CLOUDS continue to gather over the self-named Father of Panama Mining, Richard Fifer, the disgraced former Governor of Cocle, currently sitting in a cell facing multiple charges of allegedly defrauding the government and workers at his failed Petaquilla gold mine, and a million dollar scam of a Canadian investment group.
The government is also faced with the cost of cleaning up the environmental mess at the mine.
All of which throws into sharp contrast the approach taken by another mining company that is making a near $6 billion investment in Panama and putting in place corporate responsibility plans that involve environmental and social strategies while employing 5,000 workers,80% of them Panamanian, including 1,000 from local communities.
Minera Panama. A subsidiary of First Quantum Minerals, recently completed the construction of the port of Punta Rincon and is 35% advanced in building a thermal power and processing plant including the installation of seven mills to grind minerals extracted from the mountains of Donoso, all part of the largest mining work in Latin America expending $5.48 billion of which $2.621 billion has already been spent including taxes paid to the government. That leaves $2.073 billion for the completion of the project that will be operational in 2018, with a life span estimated at between 34 and 40 years.
The port will transport all requirements for the construction of the $600 million power plant and the $500 million processing plant for the shipping of copper concentrate to countries around the world. The plant is estimated to generate about 300 megawatts to supply the mine with the surplus fed into the national grid.. Finally, there is the construction of the mineral processing plant with its seven mills, and primary crushing facilities. From this will flow copper gold, silver, and molybdenum.
Apart from providing ongoing jobs and playing a major role in the Panamanian economy in coming decades, Minera Panama has made impressive steps in seeking to offset environmental concerns with the largest reforestation project in the country by a single company, which will ensure reforestation of 10,475 hectares in and around Cobre Panamá over the life of the mine. More than 1,500 hectares have already been reforested with members of the local community actively involved, gaining both economic and ecological benefits.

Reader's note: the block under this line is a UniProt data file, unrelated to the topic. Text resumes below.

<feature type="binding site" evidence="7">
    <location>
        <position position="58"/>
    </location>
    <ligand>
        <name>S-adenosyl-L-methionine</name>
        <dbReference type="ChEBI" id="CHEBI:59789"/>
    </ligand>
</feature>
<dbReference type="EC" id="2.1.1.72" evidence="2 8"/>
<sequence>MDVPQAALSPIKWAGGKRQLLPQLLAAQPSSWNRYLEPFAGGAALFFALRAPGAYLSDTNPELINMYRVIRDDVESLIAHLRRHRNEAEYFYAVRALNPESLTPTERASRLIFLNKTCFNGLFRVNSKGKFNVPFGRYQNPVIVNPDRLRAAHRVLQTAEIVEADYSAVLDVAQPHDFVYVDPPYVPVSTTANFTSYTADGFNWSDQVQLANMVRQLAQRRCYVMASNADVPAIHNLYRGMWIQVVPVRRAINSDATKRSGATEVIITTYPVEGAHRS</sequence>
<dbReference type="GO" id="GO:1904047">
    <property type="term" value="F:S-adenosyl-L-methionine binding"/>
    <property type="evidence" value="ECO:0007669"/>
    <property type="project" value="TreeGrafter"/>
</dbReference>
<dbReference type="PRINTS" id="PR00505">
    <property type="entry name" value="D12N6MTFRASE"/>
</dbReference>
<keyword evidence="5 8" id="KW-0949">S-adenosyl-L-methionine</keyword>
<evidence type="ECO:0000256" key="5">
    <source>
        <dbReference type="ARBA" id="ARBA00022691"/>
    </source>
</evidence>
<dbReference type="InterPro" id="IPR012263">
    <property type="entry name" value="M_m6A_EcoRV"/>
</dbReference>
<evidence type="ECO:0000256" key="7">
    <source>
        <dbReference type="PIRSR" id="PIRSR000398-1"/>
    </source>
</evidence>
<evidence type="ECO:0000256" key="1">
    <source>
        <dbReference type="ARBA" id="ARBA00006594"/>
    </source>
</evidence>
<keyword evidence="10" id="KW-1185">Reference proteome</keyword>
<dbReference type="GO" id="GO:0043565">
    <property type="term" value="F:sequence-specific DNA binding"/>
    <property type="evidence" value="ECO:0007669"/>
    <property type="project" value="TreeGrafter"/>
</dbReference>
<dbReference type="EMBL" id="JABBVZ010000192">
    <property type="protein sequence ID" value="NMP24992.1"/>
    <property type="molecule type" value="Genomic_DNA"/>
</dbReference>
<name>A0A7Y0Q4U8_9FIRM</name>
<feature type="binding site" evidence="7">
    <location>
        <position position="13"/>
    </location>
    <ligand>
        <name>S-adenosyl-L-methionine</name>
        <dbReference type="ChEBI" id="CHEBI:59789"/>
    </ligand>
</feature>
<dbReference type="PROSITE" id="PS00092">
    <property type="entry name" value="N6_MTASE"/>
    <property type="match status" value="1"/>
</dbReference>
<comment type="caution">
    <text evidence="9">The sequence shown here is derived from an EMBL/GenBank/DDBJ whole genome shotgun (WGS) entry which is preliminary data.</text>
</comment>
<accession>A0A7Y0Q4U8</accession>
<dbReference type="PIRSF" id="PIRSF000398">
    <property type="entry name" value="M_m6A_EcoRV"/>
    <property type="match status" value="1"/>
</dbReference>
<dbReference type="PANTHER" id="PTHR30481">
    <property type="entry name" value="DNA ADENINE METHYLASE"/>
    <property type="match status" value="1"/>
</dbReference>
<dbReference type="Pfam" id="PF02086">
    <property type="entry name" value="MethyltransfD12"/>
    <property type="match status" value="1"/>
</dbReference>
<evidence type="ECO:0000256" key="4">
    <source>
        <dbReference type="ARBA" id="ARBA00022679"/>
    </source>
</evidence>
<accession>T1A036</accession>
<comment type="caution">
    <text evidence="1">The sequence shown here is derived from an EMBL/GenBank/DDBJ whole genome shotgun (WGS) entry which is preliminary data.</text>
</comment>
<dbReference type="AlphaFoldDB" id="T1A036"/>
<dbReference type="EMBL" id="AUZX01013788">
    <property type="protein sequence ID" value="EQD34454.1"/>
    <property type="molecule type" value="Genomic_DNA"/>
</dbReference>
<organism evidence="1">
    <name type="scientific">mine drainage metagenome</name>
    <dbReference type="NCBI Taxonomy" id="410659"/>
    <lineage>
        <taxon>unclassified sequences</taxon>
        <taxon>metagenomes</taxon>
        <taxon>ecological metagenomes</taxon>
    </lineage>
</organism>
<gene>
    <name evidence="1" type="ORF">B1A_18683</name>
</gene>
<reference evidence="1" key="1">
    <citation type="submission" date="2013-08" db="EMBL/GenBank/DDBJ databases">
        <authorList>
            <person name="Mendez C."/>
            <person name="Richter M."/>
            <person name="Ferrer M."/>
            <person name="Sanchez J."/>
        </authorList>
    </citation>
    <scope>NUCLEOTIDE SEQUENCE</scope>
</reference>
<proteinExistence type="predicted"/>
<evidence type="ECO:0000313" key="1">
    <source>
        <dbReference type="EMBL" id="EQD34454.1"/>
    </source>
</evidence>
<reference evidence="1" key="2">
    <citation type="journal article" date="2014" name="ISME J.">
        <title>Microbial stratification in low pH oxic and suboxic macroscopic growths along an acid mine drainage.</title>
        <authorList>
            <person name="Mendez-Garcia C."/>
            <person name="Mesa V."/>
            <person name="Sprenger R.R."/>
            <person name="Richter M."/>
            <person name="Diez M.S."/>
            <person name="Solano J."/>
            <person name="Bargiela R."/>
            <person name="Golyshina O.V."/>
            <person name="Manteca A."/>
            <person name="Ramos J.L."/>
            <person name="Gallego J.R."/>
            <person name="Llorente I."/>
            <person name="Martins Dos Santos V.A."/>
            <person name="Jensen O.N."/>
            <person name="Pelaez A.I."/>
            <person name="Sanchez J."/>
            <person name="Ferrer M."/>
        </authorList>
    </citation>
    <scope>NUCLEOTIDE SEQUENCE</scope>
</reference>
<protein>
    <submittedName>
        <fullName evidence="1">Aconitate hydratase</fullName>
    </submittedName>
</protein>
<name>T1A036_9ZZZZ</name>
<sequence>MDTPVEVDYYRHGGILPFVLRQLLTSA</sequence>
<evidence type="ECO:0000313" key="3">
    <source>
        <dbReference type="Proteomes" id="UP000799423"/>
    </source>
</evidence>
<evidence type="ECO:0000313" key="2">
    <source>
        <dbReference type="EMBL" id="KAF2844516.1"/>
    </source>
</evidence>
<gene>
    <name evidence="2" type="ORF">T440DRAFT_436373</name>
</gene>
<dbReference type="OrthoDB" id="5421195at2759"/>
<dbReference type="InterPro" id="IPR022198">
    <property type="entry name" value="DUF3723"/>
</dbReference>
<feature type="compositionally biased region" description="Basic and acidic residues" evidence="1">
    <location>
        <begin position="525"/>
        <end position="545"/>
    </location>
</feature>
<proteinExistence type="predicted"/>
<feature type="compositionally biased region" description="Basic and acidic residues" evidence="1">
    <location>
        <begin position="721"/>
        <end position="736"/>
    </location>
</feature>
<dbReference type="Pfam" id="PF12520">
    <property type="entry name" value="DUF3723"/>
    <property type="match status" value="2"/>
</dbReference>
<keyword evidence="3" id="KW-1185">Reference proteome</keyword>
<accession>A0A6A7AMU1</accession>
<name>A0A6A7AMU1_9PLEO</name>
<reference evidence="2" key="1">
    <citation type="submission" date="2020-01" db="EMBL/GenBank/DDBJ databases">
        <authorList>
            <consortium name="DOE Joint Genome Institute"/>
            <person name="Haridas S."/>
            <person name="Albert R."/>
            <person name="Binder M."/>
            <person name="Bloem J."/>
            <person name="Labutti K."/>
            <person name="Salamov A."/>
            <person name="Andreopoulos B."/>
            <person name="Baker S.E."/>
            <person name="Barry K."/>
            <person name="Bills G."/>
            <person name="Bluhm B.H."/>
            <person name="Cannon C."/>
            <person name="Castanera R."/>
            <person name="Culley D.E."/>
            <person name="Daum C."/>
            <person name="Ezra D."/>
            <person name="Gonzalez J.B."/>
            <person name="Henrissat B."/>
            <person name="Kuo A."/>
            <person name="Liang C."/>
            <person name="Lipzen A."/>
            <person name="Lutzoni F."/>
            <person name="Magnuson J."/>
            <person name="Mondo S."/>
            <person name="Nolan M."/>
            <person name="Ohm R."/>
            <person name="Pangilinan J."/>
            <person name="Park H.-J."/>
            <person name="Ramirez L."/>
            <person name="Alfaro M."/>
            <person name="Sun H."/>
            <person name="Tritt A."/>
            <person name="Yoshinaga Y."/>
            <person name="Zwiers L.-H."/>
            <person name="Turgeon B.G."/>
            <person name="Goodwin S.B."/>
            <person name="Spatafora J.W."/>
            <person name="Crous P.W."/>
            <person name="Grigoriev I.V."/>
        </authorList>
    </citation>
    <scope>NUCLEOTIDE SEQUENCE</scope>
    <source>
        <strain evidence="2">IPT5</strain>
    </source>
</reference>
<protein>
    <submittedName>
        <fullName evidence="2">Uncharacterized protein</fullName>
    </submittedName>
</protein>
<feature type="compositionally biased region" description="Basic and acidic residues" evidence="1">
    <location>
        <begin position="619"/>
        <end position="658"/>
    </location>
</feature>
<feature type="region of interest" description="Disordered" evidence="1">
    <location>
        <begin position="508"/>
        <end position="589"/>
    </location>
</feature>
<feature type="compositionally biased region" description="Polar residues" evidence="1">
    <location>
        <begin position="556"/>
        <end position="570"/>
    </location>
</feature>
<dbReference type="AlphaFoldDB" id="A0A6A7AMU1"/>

The community outreach includes supporting educational and literacy programs within Donoso and La Pintada districts and granting more than 2,000 scholarships, including higher education abroad.
For the third consecutive year , in conjunction with the Ministry of Environment, the University of Panama, Colorado State University, the Park Ranger Association and Smithsonian Tropical Research Institute (STRI) 140 Panamanian park rangers have participated in training course on environmental management of protected areas.
The company has also played a lead role in saving marine animals in danger of extinction including the monitoring and on-site conservation of 23 beaches in Donoso and six beaches in Bocas el Toro, in collaboration with the Sea Turtle Conservancy.
In partnership with the Peregrine Fund, Minera Panamá has also committed to the monitoring and conservation of a Harpy Eagle nest in Donoso – currently with a one -year-old offspring, and 38 nests in Darién – with 8 couples that currently have offspring. A comprehensive environmental education program on this species is also being developed.
Amphibian species threatened by chytrid fungus require special care, and In association with Smithsonian, , Minera has committed to the conservation of four species of amphibians of interest, with the collaboration of the El Valle Amphibian Conservation Center
Other initiatives drawing attention from across the world include the on-site conservation of some exotic plant
species intended for the Royal Kew Gardens in London, and the development of a Minera Restoration Center with facilities for a seed bank and a laboratory for micropropagation.
The largest camera monitoring program in the world with 115 cameras placed in the jungle has captured over 16,000 pictures of animals, providing knowledge that will help guide ongoing conservation efforts and infrastructure projects.
Information gained so far has allowed for the establishment of 9 wildlife crossings along the road to the port site, which are monitored by 72 cameras.
A far cry from the financial and environmental quagmire of Petaquilla.